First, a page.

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selective plane illumination microscopy Related Abstracts

1 3D Label-Free Bioimaging of Native Tissue with Selective Plane Illumination Optical Microscopy

Authors: Jing Zhang, Yvonne Reinwald, Nick Poulson, Alicia El Haj, Chung See, Mike Somekh, Melissa Mather


Biomedical imaging of native tissue using light offers the potential to obtain excellent structural and functional information in a non-invasive manner with good temporal resolution. Image contrast can be derived from intrinsic absorption, fluorescence, or scatter, or through the use of extrinsic contrast. A major challenge in applying optical microscopy to in vivo tissue imaging is the effects of light attenuation which limits light penetration depth and achievable imaging resolution. Recently Selective Plane Illumination Microscopy (SPIM) has been used to map the 3D distribution of fluorophores dispersed in biological structures. In this approach, a focused sheet of light is used to illuminate the sample from the side to excite fluorophores within the sample of interest. Images are formed based on detection of fluorescence emission orthogonal to the illumination axis. By scanning the sample along the detection axis and acquiring a stack of images, 3D volumes can be obtained. The combination of rapid image acquisition speeds with the low photon dose to samples optical sectioning provides SPIM is an attractive approach for imaging biological samples in 3D. To date all implementations of SPIM rely on the use of fluorescence reporters be that endogenous or exogenous. This approach has the disadvantage that in the case of exogenous probes the specimens are altered from their native stage rendering them unsuitable for in vivo studies and in general fluorescence emission is weak and transient. Here we present for the first time to our knowledge a label-free implementation of SPIM that has downstream applications in the clinical setting. The experimental set up used in this work incorporates both label-free and fluorescent illumination arms in addition to a high specification camera that can be partitioned for simultaneous imaging of both fluorescent emission and scattered light from intrinsic sources of optical contrast in the sample being studied. This work first involved calibration of the imaging system and validation of the label-free method with well characterised fluorescent microbeads embedded in agarose gel. 3D constructs of mammalian cells cultured in agarose gel with varying cell concentrations were then imaged. A time course study to track cell proliferation in the 3D construct was also carried out and finally a native tissue sample was imaged. For each sample multiple images were obtained by scanning the sample along the axis of detection and 3D maps reconstructed. The results obtained validated label-free SPIM as a viable approach for imaging cells in a 3D gel construct and native tissue. This technique has the potential use in a near-patient environment that can provide results quickly and be implemented in an easy to use manner to provide more information with improved spatial resolution and depth penetration than current approaches.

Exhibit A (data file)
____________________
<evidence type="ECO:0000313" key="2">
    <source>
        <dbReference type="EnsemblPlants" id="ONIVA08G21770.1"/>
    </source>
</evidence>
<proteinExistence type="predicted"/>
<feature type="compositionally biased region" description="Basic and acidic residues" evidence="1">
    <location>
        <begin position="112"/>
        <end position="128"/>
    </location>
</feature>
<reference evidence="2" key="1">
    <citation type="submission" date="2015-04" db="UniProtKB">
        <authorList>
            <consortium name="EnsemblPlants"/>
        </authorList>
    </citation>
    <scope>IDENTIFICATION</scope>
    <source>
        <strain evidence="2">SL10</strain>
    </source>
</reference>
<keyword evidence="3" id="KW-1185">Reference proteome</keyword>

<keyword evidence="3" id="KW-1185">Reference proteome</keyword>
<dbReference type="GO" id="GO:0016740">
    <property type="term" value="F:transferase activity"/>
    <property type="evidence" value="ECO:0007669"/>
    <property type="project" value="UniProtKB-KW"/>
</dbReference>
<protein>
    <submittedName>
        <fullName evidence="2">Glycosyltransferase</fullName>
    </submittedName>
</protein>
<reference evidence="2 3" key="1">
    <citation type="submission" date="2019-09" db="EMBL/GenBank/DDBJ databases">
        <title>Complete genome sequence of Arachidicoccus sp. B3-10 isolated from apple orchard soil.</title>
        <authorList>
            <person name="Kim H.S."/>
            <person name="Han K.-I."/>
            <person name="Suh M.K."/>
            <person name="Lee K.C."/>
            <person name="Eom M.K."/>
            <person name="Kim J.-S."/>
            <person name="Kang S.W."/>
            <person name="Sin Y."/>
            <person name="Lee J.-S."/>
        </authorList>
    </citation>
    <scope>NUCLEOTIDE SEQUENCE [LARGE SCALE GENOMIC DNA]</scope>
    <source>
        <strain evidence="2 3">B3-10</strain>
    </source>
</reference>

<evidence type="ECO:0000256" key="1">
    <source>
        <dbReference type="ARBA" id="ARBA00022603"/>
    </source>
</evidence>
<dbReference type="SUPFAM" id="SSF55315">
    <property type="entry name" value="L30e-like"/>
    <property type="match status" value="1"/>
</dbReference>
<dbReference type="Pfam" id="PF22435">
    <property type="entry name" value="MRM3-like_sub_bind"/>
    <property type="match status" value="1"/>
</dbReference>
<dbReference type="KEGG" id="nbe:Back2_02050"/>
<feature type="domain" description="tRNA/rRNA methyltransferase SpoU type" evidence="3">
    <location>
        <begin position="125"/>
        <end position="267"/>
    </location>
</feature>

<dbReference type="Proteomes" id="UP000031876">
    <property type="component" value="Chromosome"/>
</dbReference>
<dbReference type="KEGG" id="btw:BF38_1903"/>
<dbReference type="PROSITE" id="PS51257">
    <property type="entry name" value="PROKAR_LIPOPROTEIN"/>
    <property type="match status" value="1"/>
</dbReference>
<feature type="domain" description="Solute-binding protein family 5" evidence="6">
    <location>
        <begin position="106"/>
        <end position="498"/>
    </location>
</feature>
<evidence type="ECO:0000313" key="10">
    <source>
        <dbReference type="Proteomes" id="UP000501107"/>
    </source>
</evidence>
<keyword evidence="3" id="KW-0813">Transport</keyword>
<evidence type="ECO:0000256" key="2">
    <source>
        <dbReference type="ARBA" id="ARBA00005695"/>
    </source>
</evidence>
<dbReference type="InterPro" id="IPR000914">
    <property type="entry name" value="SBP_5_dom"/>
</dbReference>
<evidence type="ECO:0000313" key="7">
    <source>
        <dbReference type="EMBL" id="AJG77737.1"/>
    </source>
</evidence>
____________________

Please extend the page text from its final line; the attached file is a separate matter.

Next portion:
Keywords: Optics, Bioimaging, selective plane illumination microscopy, tissue imaging

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